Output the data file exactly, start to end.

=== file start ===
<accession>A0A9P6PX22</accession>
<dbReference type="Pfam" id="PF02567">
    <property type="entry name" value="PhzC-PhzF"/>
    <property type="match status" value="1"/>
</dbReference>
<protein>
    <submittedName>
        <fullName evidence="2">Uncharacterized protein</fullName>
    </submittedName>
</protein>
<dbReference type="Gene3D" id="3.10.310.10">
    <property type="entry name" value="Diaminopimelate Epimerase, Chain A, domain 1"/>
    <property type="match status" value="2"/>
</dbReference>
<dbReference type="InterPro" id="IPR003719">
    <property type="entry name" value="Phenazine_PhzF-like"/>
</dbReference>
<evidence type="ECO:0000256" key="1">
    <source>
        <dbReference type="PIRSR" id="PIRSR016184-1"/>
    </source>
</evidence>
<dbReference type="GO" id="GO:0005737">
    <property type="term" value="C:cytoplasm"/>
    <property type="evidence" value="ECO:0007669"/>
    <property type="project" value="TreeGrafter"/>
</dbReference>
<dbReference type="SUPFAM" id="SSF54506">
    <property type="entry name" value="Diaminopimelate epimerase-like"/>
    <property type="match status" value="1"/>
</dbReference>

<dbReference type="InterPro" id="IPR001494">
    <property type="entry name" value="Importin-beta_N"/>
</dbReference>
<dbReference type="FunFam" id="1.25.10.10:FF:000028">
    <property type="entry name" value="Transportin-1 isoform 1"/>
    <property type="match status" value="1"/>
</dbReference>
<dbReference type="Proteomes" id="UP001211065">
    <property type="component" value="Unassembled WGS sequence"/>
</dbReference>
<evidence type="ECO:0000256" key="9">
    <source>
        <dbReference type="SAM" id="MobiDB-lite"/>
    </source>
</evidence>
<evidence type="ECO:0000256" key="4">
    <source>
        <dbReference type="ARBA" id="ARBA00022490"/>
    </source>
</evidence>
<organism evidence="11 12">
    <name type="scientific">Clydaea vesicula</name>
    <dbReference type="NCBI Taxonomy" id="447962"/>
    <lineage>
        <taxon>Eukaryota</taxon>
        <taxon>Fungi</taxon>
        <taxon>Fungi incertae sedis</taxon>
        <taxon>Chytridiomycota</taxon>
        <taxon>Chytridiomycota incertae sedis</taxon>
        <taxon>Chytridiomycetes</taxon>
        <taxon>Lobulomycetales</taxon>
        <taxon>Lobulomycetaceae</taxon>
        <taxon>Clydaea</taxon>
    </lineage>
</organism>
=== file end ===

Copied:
<accession>A0A9P6PX22</accession>
<dbReference type="Pfam" id="PF02567">
    <property type="entry name" value="PhzC-PhzF"/>
    <property type="match status" value="1"/>
</dbReference>
<protein>
    <submittedName>
        <fullName evidence="2">Uncharacterized protein</fullName>
    </submittedName>
</protein>
<dbReference type="Gene3D" id="3.10.310.10">
    <property type="entry name" value="Diaminopimelate Epimerase, Chain A, domain 1"/>
    <property type="match status" value="2"/>
</dbReference>
<dbReference type="InterPro" id="IPR003719">
    <property type="entry name" value="Phenazine_PhzF-like"/>
</dbReference>
<evidence type="ECO:0000256" key="1">
    <source>
        <dbReference type="PIRSR" id="PIRSR016184-1"/>
    </source>
</evidence>
<dbReference type="GO" id="GO:0005737">
    <property type="term" value="C:cytoplasm"/>
    <property type="evidence" value="ECO:0007669"/>
    <property type="project" value="TreeGrafter"/>
</dbReference>
<dbReference type="SUPFAM" id="SSF54506">
    <property type="entry name" value="Diaminopimelate epimerase-like"/>
    <property type="match status" value="1"/>
</dbReference>

<dbReference type="InterPro" id="IPR001494">
    <property type="entry name" value="Importin-beta_N"/>
</dbReference>
<dbReference type="FunFam" id="1.25.10.10:FF:000028">
    <property type="entry name" value="Transportin-1 isoform 1"/>
    <property type="match status" value="1"/>
</dbReference>
<dbReference type="Proteomes" id="UP001211065">
    <property type="component" value="Unassembled WGS sequence"/>
</dbReference>
<evidence type="ECO:0000256" key="9">
    <source>
        <dbReference type="SAM" id="MobiDB-lite"/>
    </source>
</evidence>
<evidence type="ECO:0000256" key="4">
    <source>
        <dbReference type="ARBA" id="ARBA00022490"/>
    </source>
</evidence>
<organism evidence="11 12">
    <name type="scientific">Clydaea vesicula</name>
    <dbReference type="NCBI Taxonomy" id="447962"/>
    <lineage>
        <taxon>Eukaryota</taxon>
        <taxon>Fungi</taxon>
        <taxon>Fungi incertae sedis</taxon>
        <taxon>Chytridiomycota</taxon>
        <taxon>Chytridiomycota incertae sedis</taxon>
        <taxon>Chytridiomycetes</taxon>
        <taxon>Lobulomycetales</taxon>
        <taxon>Lobulomycetaceae</taxon>
        <taxon>Clydaea</taxon>
    </lineage>
</organism>